In fact, it was the beginning of the film’s journey in Spain, first in Alcala de Henares and then in Madrid, where Fontan and executive producer Tatiana Nemecek explained how the idea of the film resulted within the Argentinian-Cuban Fraternity Space in 2018.
Fontan told Prensa Latina that during his first visit to Europe, before in Italy, there are more expectations to promote the documentary than in the desire to tell any distinguishing characteristic of the Cuban Revolution on the occasion of its 60th anniversary in 2018, he learned about the story of more than 26,000 children from Ukraine, Russia, Belarus and Moldova.
Cared for and cured by the medical program developed in the Tarara International Pioneers Camp, between 1990 and 2016 (…) it seemed wonderful to us to be able of to delve into that issue about which there was no much information on the Internet and other media, Fontan noted.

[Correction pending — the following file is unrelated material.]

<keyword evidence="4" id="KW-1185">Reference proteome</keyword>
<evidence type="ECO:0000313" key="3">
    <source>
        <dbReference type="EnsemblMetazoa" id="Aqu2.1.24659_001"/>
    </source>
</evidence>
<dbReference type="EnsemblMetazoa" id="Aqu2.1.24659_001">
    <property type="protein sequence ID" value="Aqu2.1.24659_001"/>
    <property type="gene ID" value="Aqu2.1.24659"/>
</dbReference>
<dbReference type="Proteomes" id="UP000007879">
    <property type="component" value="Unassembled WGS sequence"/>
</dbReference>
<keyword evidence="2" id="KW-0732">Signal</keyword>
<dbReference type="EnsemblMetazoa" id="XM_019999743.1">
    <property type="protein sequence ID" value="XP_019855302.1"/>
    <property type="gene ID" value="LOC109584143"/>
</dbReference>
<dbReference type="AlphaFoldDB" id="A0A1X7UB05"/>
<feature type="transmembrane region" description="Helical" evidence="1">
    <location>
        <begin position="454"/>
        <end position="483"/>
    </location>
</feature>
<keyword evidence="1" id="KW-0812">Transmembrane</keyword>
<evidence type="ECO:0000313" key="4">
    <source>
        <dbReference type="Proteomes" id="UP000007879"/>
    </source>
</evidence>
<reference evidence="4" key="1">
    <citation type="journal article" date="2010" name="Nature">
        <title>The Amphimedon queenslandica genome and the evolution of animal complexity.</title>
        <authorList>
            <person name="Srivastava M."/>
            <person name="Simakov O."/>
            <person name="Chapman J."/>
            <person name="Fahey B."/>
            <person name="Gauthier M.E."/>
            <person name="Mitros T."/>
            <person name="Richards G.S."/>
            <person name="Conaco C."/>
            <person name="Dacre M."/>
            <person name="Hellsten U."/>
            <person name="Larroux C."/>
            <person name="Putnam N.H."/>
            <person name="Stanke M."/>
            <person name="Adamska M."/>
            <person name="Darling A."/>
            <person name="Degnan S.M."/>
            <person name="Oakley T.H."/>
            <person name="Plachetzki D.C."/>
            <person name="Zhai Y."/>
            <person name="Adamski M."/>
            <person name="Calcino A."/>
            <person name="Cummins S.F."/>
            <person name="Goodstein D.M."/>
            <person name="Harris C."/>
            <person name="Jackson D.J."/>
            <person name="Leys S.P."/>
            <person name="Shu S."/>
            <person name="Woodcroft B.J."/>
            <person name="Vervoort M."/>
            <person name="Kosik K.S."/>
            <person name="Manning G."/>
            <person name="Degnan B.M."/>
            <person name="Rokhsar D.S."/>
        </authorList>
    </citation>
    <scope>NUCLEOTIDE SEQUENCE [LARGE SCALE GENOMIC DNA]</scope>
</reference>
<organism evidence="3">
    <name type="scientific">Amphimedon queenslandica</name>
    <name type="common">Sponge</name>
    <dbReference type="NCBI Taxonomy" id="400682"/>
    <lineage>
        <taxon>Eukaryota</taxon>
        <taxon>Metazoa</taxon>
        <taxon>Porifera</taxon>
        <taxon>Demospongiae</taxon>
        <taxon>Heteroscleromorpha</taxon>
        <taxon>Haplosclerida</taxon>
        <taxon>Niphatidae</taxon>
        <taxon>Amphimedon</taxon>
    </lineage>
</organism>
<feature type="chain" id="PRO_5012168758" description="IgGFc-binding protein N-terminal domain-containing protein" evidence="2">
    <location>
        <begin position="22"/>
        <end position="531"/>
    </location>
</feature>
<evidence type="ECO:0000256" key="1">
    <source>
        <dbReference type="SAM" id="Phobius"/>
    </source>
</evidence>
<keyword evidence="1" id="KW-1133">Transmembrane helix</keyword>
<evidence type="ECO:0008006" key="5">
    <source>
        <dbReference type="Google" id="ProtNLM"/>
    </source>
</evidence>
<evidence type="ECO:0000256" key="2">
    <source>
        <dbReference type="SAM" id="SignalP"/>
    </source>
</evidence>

Organized by the 26 de Julio group, promoter of the “It’s time! Let’s break the blockade against Cuba” campaign, the events in Alcala de Henares and Madrid allowed for a closer look at Cuba’s contribution to the recovery of children affected by the nuclear power plant accident in Chernobyl.
Toledo, the Canary Islands, Andalusia, Alicante and the Basque Country will be Tarara’s next venues in Spain, to try to unveil a story “quite silenced by the hegemonic communication groups,” producer Tatiana Nemecek said.